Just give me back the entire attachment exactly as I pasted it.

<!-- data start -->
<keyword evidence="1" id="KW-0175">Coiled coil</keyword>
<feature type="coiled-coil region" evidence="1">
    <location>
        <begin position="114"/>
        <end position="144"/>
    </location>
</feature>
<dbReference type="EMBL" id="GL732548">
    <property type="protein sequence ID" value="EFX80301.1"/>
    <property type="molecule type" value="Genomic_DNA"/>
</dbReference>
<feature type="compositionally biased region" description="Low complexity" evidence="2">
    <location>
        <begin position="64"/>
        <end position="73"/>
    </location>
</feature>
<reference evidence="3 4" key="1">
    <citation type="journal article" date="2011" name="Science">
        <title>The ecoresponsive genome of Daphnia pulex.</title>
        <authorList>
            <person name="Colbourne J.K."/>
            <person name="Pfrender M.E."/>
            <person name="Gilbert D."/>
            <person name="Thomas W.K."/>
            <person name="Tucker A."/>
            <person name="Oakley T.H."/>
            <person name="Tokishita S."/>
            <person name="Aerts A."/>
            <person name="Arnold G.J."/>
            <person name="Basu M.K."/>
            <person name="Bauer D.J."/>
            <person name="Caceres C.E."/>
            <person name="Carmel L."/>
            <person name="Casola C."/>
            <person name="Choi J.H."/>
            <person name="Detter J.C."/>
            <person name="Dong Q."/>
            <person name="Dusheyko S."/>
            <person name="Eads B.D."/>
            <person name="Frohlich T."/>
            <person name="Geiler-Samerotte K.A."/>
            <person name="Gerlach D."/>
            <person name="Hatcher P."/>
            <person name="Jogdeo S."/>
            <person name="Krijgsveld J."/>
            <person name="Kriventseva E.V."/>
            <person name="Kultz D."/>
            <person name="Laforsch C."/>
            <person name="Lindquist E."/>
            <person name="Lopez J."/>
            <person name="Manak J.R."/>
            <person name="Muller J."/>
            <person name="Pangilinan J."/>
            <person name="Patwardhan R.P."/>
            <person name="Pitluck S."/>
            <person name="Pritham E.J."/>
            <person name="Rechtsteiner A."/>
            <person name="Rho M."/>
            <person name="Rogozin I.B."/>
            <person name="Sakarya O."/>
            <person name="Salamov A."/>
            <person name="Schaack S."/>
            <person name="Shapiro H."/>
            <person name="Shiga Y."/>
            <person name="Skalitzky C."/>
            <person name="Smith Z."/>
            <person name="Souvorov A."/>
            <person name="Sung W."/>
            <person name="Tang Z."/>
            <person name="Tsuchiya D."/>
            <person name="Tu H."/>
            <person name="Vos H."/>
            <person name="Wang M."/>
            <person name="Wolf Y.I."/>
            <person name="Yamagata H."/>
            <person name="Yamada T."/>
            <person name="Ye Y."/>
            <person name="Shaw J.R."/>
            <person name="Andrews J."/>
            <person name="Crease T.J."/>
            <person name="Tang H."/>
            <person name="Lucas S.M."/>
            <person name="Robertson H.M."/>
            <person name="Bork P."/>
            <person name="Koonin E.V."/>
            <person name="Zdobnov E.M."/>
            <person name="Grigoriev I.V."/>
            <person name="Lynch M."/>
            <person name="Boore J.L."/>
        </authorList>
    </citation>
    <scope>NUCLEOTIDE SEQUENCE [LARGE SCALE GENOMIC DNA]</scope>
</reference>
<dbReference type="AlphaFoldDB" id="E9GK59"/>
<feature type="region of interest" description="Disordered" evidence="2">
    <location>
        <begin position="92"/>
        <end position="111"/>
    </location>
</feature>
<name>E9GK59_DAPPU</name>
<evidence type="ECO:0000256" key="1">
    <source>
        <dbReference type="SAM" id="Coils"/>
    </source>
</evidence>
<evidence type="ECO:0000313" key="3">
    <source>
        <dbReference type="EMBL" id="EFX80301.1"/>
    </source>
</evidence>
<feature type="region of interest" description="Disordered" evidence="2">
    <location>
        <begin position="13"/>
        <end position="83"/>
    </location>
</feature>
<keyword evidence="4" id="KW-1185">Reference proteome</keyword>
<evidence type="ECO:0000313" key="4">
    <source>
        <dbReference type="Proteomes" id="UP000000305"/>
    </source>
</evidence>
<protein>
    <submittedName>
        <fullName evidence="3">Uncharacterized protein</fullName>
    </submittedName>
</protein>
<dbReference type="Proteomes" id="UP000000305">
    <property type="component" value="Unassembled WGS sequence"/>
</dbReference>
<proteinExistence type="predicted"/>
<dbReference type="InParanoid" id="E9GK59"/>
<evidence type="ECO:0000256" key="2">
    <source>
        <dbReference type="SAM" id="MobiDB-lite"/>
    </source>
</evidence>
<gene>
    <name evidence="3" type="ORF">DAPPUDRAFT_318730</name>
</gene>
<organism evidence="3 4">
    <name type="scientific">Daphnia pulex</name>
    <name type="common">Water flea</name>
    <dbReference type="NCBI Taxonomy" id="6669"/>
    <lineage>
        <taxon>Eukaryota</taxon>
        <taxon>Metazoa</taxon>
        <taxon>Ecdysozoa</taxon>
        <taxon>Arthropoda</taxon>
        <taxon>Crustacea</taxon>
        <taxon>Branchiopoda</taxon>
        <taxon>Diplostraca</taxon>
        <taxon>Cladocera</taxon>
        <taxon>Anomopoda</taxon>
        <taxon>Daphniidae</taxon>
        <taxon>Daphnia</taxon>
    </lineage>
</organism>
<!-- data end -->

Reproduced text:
<keyword evidence="1" id="KW-0175">Coiled coil</keyword>
<feature type="coiled-coil region" evidence="1">
    <location>
        <begin position="114"/>
        <end position="144"/>
    </location>
</feature>
<dbReference type="EMBL" id="GL732548">
    <property type="protein sequence ID" value="EFX80301.1"/>
    <property type="molecule type" value="Genomic_DNA"/>
</dbReference>
<feature type="compositionally biased region" description="Low complexity" evidence="2">
    <location>
        <begin position="64"/>
        <end position="73"/>
    </location>
</feature>
<reference evidence="3 4" key="1">
    <citation type="journal article" date="2011" name="Science">
        <title>The ecoresponsive genome of Daphnia pulex.</title>
        <authorList>
            <person name="Colbourne J.K."/>
            <person name="Pfrender M.E."/>
            <person name="Gilbert D."/>
            <person name="Thomas W.K."/>
            <person name="Tucker A."/>
            <person name="Oakley T.H."/>
            <person name="Tokishita S."/>
            <person name="Aerts A."/>
            <person name="Arnold G.J."/>
            <person name="Basu M.K."/>
            <person name="Bauer D.J."/>
            <person name="Caceres C.E."/>
            <person name="Carmel L."/>
            <person name="Casola C."/>
            <person name="Choi J.H."/>
            <person name="Detter J.C."/>
            <person name="Dong Q."/>
            <person name="Dusheyko S."/>
            <person name="Eads B.D."/>
            <person name="Frohlich T."/>
            <person name="Geiler-Samerotte K.A."/>
            <person name="Gerlach D."/>
            <person name="Hatcher P."/>
            <person name="Jogdeo S."/>
            <person name="Krijgsveld J."/>
            <person name="Kriventseva E.V."/>
            <person name="Kultz D."/>
            <person name="Laforsch C."/>
            <person name="Lindquist E."/>
            <person name="Lopez J."/>
            <person name="Manak J.R."/>
            <person name="Muller J."/>
            <person name="Pangilinan J."/>
            <person name="Patwardhan R.P."/>
            <person name="Pitluck S."/>
            <person name="Pritham E.J."/>
            <person name="Rechtsteiner A."/>
            <person name="Rho M."/>
            <person name="Rogozin I.B."/>
            <person name="Sakarya O."/>
            <person name="Salamov A."/>
            <person name="Schaack S."/>
            <person name="Shapiro H."/>
            <person name="Shiga Y."/>
            <person name="Skalitzky C."/>
            <person name="Smith Z."/>
            <person name="Souvorov A."/>
            <person name="Sung W."/>
            <person name="Tang Z."/>
            <person name="Tsuchiya D."/>
            <person name="Tu H."/>
            <person name="Vos H."/>
            <person name="Wang M."/>
            <person name="Wolf Y.I."/>
            <person name="Yamagata H."/>
            <person name="Yamada T."/>
            <person name="Ye Y."/>
            <person name="Shaw J.R."/>
            <person name="Andrews J."/>
            <person name="Crease T.J."/>
            <person name="Tang H."/>
            <person name="Lucas S.M."/>
            <person name="Robertson H.M."/>
            <person name="Bork P."/>
            <person name="Koonin E.V."/>
            <person name="Zdobnov E.M."/>
            <person name="Grigoriev I.V."/>
            <person name="Lynch M."/>
            <person name="Boore J.L."/>
        </authorList>
    </citation>
    <scope>NUCLEOTIDE SEQUENCE [LARGE SCALE GENOMIC DNA]</scope>
</reference>
<dbReference type="AlphaFoldDB" id="E9GK59"/>
<feature type="region of interest" description="Disordered" evidence="2">
    <location>
        <begin position="92"/>
        <end position="111"/>
    </location>
</feature>
<name>E9GK59_DAPPU</name>
<evidence type="ECO:0000256" key="1">
    <source>
        <dbReference type="SAM" id="Coils"/>
    </source>
</evidence>
<evidence type="ECO:0000313" key="3">
    <source>
        <dbReference type="EMBL" id="EFX80301.1"/>
    </source>
</evidence>
<feature type="region of interest" description="Disordered" evidence="2">
    <location>
        <begin position="13"/>
        <end position="83"/>
    </location>
</feature>
<keyword evidence="4" id="KW-1185">Reference proteome</keyword>
<evidence type="ECO:0000313" key="4">
    <source>
        <dbReference type="Proteomes" id="UP000000305"/>
    </source>
</evidence>
<protein>
    <submittedName>
        <fullName evidence="3">Uncharacterized protein</fullName>
    </submittedName>
</protein>
<dbReference type="Proteomes" id="UP000000305">
    <property type="component" value="Unassembled WGS sequence"/>
</dbReference>
<proteinExistence type="predicted"/>
<dbReference type="InParanoid" id="E9GK59"/>
<evidence type="ECO:0000256" key="2">
    <source>
        <dbReference type="SAM" id="MobiDB-lite"/>
    </source>
</evidence>
<gene>
    <name evidence="3" type="ORF">DAPPUDRAFT_318730</name>
</gene>
<organism evidence="3 4">
    <name type="scientific">Daphnia pulex</name>
    <name type="common">Water flea</name>
    <dbReference type="NCBI Taxonomy" id="6669"/>
    <lineage>
        <taxon>Eukaryota</taxon>
        <taxon>Metazoa</taxon>
        <taxon>Ecdysozoa</taxon>
        <taxon>Arthropoda</taxon>
        <taxon>Crustacea</taxon>
        <taxon>Branchiopoda</taxon>
        <taxon>Diplostraca</taxon>
        <taxon>Cladocera</taxon>
        <taxon>Anomopoda</taxon>
        <taxon>Daphniidae</taxon>
        <taxon>Daphnia</taxon>
    </lineage>
</organism>